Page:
Overwatch got a much needed boost with the introduction of role queuing, but as the months have rolled on there’s a problem. If you’re Australian, the game is slowly becoming completely unplayable.
It’s an issue Blizzard saw coming. “If you say you’re DPS, it takes like 30 minutes. I don’t think that’s what people are expecting right now,” game director Jeff Kaplan told Kotaku last year, before the current role queuing system was enabled. “I don’t think that’s what people are expecting right now.”
Mostly, the system works. But in smaller regions, particularly countries like Australia, the queue times are quickly becoming brutal. It’s not so bad if you’re a tank – queue times are generally two or three minutes max – but if you’ve got a full stack of six players, or even three or four spread across multiple roles, it’s not uncommon to cop a 10 minute wait.
The queue times are approaching Metro Trains’ definition of “on time”, but what’s really ruining the experience is what happens when you get connected. Increasingly over the last week, players have been redirected to Asian or even American servers, both in quick play and competitive modes, without warning. Prominent Australian Overwatch players, like former ORDER support main Jarrod “Frogger” Meredith,” have been running into the issue, but American players have been getting matched onto Australian servers as well.
i really wish i could play overwatch on normal ping
its so shit playing 150 ping every game and i feel like i have so much more potential if i had good ping
— Frogger ???? (@FroggerOW) December 9, 2019
Overwatch is so dead im getting into south american server… 160 ping is FUN pic.twitter.com/69isbgXv1g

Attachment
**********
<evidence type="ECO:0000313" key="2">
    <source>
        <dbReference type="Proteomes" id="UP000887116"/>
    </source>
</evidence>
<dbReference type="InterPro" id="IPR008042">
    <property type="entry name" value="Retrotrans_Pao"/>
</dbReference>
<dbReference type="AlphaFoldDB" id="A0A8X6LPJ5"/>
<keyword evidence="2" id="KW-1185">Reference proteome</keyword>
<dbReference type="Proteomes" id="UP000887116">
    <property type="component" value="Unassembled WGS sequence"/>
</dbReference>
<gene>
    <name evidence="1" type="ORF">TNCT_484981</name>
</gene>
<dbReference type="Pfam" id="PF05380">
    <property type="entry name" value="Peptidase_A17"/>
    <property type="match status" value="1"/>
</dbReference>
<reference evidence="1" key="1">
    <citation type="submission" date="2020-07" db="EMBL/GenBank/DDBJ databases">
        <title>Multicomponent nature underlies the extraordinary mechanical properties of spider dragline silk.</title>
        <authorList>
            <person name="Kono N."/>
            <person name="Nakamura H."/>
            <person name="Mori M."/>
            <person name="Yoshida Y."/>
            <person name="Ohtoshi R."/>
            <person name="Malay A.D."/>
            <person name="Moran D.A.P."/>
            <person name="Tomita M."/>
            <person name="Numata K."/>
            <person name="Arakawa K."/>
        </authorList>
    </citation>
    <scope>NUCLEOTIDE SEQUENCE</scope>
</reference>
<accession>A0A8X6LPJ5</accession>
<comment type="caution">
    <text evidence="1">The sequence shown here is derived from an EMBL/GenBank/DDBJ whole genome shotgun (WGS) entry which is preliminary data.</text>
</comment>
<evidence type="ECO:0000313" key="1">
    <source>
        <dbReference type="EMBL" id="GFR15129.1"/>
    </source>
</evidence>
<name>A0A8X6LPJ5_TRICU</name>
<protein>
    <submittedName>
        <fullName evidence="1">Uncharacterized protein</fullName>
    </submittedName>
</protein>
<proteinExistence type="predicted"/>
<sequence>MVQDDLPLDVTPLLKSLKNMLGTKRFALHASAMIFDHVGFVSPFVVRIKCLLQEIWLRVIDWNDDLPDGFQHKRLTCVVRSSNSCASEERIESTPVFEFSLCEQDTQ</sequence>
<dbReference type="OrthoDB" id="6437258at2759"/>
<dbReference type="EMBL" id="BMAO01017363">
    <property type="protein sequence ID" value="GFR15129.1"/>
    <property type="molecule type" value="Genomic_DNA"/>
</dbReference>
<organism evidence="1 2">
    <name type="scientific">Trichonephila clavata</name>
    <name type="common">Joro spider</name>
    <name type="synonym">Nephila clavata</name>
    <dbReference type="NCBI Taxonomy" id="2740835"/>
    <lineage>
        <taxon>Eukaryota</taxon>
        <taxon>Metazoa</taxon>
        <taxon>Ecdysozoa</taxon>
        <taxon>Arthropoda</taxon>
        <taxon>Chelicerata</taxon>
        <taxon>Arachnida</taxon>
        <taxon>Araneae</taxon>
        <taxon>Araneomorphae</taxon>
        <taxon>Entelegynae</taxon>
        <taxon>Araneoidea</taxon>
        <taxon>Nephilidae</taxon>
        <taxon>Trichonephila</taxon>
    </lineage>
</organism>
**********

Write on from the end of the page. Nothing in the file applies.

— Free Thinker Matt (@PuzzlingOW) December 7, 2019
If it makes you feel any better nobody in overwatch is having fun either because we all keep getting put on 300 ping servers pic.twitter.com/VHMsZ3HYAQ
— Star K (@Star_Koce) December 6, 2019
Lag is never something anyone wants to play with, especially when Blizzard has plenty of servers in Australia to play one. It makes some characters, particularly hitscan or snipers, much harder to play, if not completely unplayable. It’s an especially rough experience if you’ve waited an aeon with friends to get into the game in the first place, only to find yourself immediately at a disadvantage.
It all highlights why the rework to Overwatch‘s skirmish mode is so essential. From today, players will be able to play deathmatch, hit up the practice range, or custom games while queuing. The update will include the long awaited nerfs to shields, tweaks designed to lower “the overall amount time players spend damaging barriers”.
But the tweaks are really only papering over the bigger problem: players are waiting way, way longer than they should. And it’s not a problem that can be solved with things to fiddle with in between matches, like a training range. It’s a problem caused by a lack of players, and a lack of flexibility in bringing those players together.
Systems like role locking make sense globally, but small regions like Australia are disproportionately hurt by the change. It creates a vicious cycle as well: if more players aren’t brought into the fold, and queue times don’t improve, eventually players will tire of the experience. Overwatch‘s biggest hook is giving you a competitive shooter in short, bite-sized chunks that fit into your life. The more those chunks grow with queue times and unsatisfactory experiences, the quicker people will leave.